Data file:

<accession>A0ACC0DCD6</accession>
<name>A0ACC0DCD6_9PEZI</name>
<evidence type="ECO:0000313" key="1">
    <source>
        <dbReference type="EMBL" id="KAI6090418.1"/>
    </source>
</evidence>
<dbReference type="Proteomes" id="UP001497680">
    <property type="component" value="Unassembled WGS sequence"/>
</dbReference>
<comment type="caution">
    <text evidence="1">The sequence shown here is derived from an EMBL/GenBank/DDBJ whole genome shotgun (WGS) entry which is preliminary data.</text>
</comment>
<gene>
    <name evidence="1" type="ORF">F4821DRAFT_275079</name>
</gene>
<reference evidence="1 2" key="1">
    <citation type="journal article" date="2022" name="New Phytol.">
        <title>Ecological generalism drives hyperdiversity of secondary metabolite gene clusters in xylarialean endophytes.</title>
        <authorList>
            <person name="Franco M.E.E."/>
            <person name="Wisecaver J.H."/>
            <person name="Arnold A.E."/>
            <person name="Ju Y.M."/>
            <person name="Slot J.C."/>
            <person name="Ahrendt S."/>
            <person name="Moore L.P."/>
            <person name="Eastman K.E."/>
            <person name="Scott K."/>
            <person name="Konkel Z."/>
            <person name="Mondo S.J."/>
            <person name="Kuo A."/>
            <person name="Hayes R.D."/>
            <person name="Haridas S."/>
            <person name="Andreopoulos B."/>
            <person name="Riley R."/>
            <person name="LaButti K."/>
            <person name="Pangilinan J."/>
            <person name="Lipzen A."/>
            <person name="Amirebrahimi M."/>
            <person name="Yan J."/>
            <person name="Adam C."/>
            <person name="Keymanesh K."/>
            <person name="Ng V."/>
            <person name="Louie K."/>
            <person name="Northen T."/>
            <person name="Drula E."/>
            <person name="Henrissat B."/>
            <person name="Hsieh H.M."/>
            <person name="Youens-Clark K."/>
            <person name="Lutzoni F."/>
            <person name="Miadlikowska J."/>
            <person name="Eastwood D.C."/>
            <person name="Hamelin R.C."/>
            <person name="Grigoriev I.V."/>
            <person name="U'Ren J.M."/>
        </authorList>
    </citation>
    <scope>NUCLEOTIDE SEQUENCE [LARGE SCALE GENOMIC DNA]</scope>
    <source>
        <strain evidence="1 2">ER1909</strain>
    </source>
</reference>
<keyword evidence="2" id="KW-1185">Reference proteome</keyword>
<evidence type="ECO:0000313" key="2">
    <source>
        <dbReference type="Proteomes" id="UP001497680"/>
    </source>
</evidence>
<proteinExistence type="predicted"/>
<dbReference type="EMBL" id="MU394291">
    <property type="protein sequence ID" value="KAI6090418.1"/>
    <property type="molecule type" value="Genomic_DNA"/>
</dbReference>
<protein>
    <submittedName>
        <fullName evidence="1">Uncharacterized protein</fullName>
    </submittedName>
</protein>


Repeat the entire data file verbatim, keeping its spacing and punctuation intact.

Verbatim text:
<accession>A0ACC0DCD6</accession>
<name>A0ACC0DCD6_9PEZI</name>
<evidence type="ECO:0000313" key="1">
    <source>
        <dbReference type="EMBL" id="KAI6090418.1"/>
    </source>
</evidence>
<dbReference type="Proteomes" id="UP001497680">
    <property type="component" value="Unassembled WGS sequence"/>
</dbReference>
<comment type="caution">
    <text evidence="1">The sequence shown here is derived from an EMBL/GenBank/DDBJ whole genome shotgun (WGS) entry which is preliminary data.</text>
</comment>
<gene>
    <name evidence="1" type="ORF">F4821DRAFT_275079</name>
</gene>
<reference evidence="1 2" key="1">
    <citation type="journal article" date="2022" name="New Phytol.">
        <title>Ecological generalism drives hyperdiversity of secondary metabolite gene clusters in xylarialean endophytes.</title>
        <authorList>
            <person name="Franco M.E.E."/>
            <person name="Wisecaver J.H."/>
            <person name="Arnold A.E."/>
            <person name="Ju Y.M."/>
            <person name="Slot J.C."/>
            <person name="Ahrendt S."/>
            <person name="Moore L.P."/>
            <person name="Eastman K.E."/>
            <person name="Scott K."/>
            <person name="Konkel Z."/>
            <person name="Mondo S.J."/>
            <person name="Kuo A."/>
            <person name="Hayes R.D."/>
            <person name="Haridas S."/>
            <person name="Andreopoulos B."/>
            <person name="Riley R."/>
            <person name="LaButti K."/>
            <person name="Pangilinan J."/>
            <person name="Lipzen A."/>
            <person name="Amirebrahimi M."/>
            <person name="Yan J."/>
            <person name="Adam C."/>
            <person name="Keymanesh K."/>
            <person name="Ng V."/>
            <person name="Louie K."/>
            <person name="Northen T."/>
            <person name="Drula E."/>
            <person name="Henrissat B."/>
            <person name="Hsieh H.M."/>
            <person name="Youens-Clark K."/>
            <person name="Lutzoni F."/>
            <person name="Miadlikowska J."/>
            <person name="Eastwood D.C."/>
            <person name="Hamelin R.C."/>
            <person name="Grigoriev I.V."/>
            <person name="U'Ren J.M."/>
        </authorList>
    </citation>
    <scope>NUCLEOTIDE SEQUENCE [LARGE SCALE GENOMIC DNA]</scope>
    <source>
        <strain evidence="1 2">ER1909</strain>
    </source>
</reference>
<keyword evidence="2" id="KW-1185">Reference proteome</keyword>
<evidence type="ECO:0000313" key="2">
    <source>
        <dbReference type="Proteomes" id="UP001497680"/>
    </source>
</evidence>
<proteinExistence type="predicted"/>
<dbReference type="EMBL" id="MU394291">
    <property type="protein sequence ID" value="KAI6090418.1"/>
    <property type="molecule type" value="Genomic_DNA"/>
</dbReference>
<protein>
    <submittedName>
        <fullName evidence="1">Uncharacterized protein</fullName>
    </submittedName>
</protein>